The review below appeared in INT. JOURNAL CLIMATOLOGY, Volume 20, December, 2000.



Keith P. Shine, Department of Meteorology, University of Reading, UK


RADIATIVE TRANSFER IN THE ATMOSPHERE AND OCEAN, G.E. Thomas and K. Stamnes, Cambridge University Press, Cambridge, 1999. No. of pages xxvi + 517. Price 55.00 Pounds, US $85.00 (hardback). ISBN 0-521-401240


This book is a welcome addition to the rather sparse modern literature on radiative transfer.  Its title is, perhaps, something of a misnomer.  It is predominantly about the techniques of modelling radiative transfer, rather than a treatise on radiative processes in the atmosphere.  Hence, it is an addition to the classic text of R.M. Goody and Y.L. Yung (Atmospheric Radiation: Theoretical Basis, 2nd edn., Oxford University Press, 1989), rather than an alternative to it. 

            The book advertises itself as ‘a unified treatment of radiation within… the atmosphere and ocean’, but the text is predominantly atmospheric.  It starts by providing the context for studying radiation.  Given that the way radiation enters and leaves the Earth-atmosphere system determines the nature of the atmospheric circulation, and that radiative processes drive many of the climate change mechanisms and feedbacks, such a justification is not a difficult task.  We are taken on a necessary tour of the basic nomenclature and a basic description of the physical mechanisms that cause scattering and absorption.  The core of the book is four chapters concerned with setting up the formalism of the problem of modelling the passage of radiation through a scattering and absorbing medium, noting many of the approximations that are available.  One of the authors, Knut Stamnes, has been part of a team that has produced one of the most-used and most-respected pieces of public domain software in radiation, DISORT.  DISORT provides a solution to the radiative transfer using the discrete-ordinates method.  Not surprisingly therefore, DISORT features strongly in these sections, as the method of choice.  Once the mathematical framework has been established, the book then finishes with the application to more specific problems of solar and thermal infrared radiative transfer and applications to climate.

            The book is uncompromisingly written at a level that will only be accessible to those with some years of undergraduate physics or applied maths.  It may be of some use to final year undergraduates, as part of specialized projects, or, similarly, for Masters students, although the book is not really aimed for that many whom, in crowded syllabuses, have relatively few lectures on radiative transfer.  I would say that the book’s main audience will be post-graduates and post-doctoral researchers, for whom radiative transfer will form a substantial part of their work.  For such an audience, I would rate the book strongly; it combines mathematical rigour with a strongly supportive text that gives good insight into the physical processes.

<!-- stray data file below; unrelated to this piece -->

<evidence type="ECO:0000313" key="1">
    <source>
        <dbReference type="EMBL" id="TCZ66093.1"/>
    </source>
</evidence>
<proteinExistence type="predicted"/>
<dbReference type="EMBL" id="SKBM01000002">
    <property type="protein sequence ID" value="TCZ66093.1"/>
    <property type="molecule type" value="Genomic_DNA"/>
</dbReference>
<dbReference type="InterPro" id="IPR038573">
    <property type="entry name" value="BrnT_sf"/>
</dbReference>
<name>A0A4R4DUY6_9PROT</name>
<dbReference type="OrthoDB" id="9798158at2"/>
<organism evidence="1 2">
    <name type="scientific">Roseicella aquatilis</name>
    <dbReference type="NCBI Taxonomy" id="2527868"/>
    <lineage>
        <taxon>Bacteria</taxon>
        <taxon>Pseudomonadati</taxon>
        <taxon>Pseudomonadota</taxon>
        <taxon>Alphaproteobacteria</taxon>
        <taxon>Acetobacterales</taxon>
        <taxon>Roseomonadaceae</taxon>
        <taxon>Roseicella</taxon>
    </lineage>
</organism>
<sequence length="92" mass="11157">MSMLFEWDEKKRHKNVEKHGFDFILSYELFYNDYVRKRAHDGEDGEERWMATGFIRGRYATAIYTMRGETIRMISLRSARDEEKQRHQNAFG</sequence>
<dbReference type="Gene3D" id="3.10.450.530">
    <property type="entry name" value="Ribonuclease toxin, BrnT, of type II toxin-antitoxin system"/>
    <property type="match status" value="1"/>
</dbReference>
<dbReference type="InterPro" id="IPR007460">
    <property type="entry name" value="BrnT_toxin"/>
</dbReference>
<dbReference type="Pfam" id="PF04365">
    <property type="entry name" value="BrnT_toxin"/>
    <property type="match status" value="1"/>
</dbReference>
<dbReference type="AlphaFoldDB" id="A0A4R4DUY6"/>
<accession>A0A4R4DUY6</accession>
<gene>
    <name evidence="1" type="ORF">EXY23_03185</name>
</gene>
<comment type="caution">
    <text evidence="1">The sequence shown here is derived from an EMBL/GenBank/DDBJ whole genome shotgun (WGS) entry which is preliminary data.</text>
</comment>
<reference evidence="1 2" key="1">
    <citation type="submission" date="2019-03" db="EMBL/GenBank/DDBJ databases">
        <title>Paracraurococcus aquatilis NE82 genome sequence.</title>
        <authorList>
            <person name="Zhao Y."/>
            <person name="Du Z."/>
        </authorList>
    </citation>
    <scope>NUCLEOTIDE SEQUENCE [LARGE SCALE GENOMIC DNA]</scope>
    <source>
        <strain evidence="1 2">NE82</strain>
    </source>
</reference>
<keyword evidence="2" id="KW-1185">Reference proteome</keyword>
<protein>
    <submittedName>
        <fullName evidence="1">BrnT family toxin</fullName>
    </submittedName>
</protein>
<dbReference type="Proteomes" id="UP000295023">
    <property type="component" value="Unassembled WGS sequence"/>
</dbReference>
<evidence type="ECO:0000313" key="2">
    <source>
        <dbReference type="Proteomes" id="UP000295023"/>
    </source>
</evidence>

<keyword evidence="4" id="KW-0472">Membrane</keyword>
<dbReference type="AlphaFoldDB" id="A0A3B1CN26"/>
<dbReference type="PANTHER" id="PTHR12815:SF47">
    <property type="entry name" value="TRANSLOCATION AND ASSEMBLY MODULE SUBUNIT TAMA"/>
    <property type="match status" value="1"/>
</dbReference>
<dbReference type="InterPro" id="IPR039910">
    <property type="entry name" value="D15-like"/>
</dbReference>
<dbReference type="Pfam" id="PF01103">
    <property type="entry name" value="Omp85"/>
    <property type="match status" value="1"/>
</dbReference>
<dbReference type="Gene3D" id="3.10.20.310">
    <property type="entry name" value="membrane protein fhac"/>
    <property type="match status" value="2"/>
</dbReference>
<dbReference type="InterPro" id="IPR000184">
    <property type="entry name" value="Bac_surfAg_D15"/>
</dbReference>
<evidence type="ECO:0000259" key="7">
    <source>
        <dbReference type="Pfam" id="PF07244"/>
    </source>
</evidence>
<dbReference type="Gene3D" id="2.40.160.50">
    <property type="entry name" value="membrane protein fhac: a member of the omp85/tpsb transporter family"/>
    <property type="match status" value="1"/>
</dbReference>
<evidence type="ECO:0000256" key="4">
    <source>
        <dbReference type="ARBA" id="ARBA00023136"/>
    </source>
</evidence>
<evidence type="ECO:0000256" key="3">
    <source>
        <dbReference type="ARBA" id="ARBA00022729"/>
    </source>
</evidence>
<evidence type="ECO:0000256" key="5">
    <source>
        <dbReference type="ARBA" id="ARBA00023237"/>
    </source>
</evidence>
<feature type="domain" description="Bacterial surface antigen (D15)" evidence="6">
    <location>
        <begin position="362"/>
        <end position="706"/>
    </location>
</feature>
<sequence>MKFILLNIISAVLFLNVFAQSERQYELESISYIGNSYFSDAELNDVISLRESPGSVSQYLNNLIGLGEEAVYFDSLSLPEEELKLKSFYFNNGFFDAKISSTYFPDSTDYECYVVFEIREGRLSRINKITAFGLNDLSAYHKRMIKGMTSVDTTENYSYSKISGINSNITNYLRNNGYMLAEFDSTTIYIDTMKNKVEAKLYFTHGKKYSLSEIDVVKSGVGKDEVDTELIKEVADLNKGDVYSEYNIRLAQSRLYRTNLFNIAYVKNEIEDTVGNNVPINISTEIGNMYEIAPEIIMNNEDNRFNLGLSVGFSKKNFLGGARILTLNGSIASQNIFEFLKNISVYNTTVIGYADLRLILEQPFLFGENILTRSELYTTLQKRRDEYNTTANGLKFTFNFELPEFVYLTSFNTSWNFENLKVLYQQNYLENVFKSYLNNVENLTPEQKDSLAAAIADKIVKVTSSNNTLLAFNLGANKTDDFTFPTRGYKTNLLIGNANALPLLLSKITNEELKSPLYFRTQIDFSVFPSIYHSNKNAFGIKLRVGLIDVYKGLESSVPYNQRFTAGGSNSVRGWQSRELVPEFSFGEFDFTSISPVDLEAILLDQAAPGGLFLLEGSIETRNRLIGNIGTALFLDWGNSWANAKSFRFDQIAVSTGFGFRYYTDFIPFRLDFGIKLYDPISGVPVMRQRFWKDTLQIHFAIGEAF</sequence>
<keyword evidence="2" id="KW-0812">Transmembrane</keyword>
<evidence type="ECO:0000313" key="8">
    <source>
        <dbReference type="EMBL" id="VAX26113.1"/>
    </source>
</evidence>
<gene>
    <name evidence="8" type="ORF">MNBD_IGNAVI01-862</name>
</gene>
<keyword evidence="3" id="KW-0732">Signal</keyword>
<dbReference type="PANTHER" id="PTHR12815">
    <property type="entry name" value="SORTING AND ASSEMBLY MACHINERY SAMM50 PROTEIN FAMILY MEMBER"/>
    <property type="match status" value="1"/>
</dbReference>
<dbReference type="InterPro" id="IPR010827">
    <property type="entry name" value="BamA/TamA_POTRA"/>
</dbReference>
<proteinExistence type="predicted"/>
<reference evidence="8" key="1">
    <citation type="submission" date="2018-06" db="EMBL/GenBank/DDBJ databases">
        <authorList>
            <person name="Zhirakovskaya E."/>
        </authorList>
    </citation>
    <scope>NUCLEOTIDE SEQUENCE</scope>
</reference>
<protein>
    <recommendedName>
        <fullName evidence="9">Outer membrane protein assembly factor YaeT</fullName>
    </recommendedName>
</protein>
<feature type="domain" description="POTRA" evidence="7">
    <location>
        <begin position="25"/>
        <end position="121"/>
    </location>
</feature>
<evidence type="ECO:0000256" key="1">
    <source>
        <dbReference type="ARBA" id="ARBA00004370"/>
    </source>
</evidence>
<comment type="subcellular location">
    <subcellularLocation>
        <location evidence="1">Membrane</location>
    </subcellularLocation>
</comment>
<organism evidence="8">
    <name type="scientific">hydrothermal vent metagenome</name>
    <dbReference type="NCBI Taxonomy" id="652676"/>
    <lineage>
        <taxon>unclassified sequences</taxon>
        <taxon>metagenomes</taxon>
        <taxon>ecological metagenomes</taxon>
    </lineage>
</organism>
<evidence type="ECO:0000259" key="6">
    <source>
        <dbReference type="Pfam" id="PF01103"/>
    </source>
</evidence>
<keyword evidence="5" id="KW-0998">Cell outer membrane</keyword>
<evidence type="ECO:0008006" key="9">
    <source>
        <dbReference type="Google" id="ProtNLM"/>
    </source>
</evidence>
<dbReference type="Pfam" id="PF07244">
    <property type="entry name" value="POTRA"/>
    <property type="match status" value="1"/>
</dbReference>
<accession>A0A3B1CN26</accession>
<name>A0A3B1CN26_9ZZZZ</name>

However, the book is not without its quirks.  One is the treatment of Mie Theory, which is the technique by which the scattering and absorbing properties of individual spherical particles are derived.  It is a difficult theory, but practitioners of radiative transfer, even if they do not understand the theory in detail, will understand how to apply it, and will develop an intuition based on its results.  Mie Theory occupies about one page, despite the fact that it is frequently referred to later in the text.   Students would have to look elsewhere to develop their intuition.  Similarly, the book is probably unnecessarily biased towards the discrete ordinate method.  Over recent years, there has been a massive growth in interest in techniques for modelling radiation in horizontally inhomogeneous clouds.  The Monte-Carlo method, which is the brute force technique for such situations, gets a mere half-a-page; and in the otherwise effective chapter notes, the references to the application of the method stop in the mid-1980s.  The effective half-way house between Monte-Carlo methods, the so-called Independent Pixel (or Column) Approximation, could have been introduced to give insight into one of the modern applications of radiative transfer.

            The biggest disappointment, though, was the use of the book as a resource.  The book has five appendices, but the preface advertises 14 additional ones, and other supplementary material, at an accompanying web-page (at  My hopes of finding a goldmine here were shattered when I visited it (on February 2000).  An unappealing page informs the visitor that ‘for now only two [of the 14 appendices] are available’.  More confusing still was that while the book makes extensive references to DISORT (and asks the student to use it in solving problems at the end of chapters), there was no link on how to acquire DISORT electronically.  I would have expected this, perhaps together with a public-domain Mie code, and links to the sites providing spectroscopic data.  Perhaps the book did mention how to obtain the software, but this passed me by.  The web site needs urgent attention, or the book modified to include a CD, if this book is to truly fulfill its function.  Despite these gripes, the book is certainly one that should grace the shelves of all libraries of institutes concerned with research and teaching in atmospheric and oceanic science and it is an important part of the radiative transfer armoury.